What was your first day like at IRB Barcelona versus your last one?

The first day I joined IRB Barcelona it was still a young institute that was just getting off the ground and establishing its culture, resources and reputation. It was an exciting but also stressful time because I was arriving in a new country and starting my first independent research group. By the time I left, the IRB Barcelona had established itself as one of the best biomedical research institutions in Spain. Leaving was bittersweet, and frankly very weird due to the Covid-19 situation.

I was leaving the IRB Barcelona and the city of Barcelona, which had been my home for 11 years and where my children were born, to return to the USA. I was not really able to properly say goodbye to people and places that were very special to me, but I was thankful that we were able to stay safe through the lockdown. I am very excited to be back in the USA and joining another great institution, the National Cancer Institute, where I will continue some of the work I started at the IRB Barcelona, and I am looking forward to the next time I can come back to Barcelona for a visit.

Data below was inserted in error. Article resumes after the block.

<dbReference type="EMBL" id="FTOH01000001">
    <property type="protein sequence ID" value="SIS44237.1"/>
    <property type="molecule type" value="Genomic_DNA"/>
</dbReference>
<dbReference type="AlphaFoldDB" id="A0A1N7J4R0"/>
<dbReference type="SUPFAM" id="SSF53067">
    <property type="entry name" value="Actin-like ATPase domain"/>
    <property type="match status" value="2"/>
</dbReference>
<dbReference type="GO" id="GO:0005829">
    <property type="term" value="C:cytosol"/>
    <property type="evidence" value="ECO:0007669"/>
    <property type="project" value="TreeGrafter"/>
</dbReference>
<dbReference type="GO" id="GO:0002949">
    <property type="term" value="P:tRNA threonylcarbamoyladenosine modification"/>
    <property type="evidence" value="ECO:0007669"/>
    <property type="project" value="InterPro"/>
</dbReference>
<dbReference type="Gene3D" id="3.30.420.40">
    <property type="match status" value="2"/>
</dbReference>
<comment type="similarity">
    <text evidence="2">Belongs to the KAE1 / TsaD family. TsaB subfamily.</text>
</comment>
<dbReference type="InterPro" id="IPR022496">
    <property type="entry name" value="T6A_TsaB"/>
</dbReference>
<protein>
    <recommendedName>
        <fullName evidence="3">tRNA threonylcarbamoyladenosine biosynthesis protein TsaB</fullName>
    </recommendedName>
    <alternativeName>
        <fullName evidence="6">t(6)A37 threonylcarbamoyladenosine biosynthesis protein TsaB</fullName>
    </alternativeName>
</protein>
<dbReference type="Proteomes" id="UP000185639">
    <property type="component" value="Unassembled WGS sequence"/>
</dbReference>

At a professional level, how do you think IRB Barcelona has contributed to your current career stage?

IRB Barcelona gave me the opportunity to gain independence and provided the freedom I needed to make mistakes and learn important lessons along the way. The relatively small size of the institution allows you to get to know all of the other group leaders and members of the administration and the environment has been very supportive along the way. It also gave me access to really talented young scientists that drove all of the important work in my lab, as well as great collaborations, and for that I am very grateful.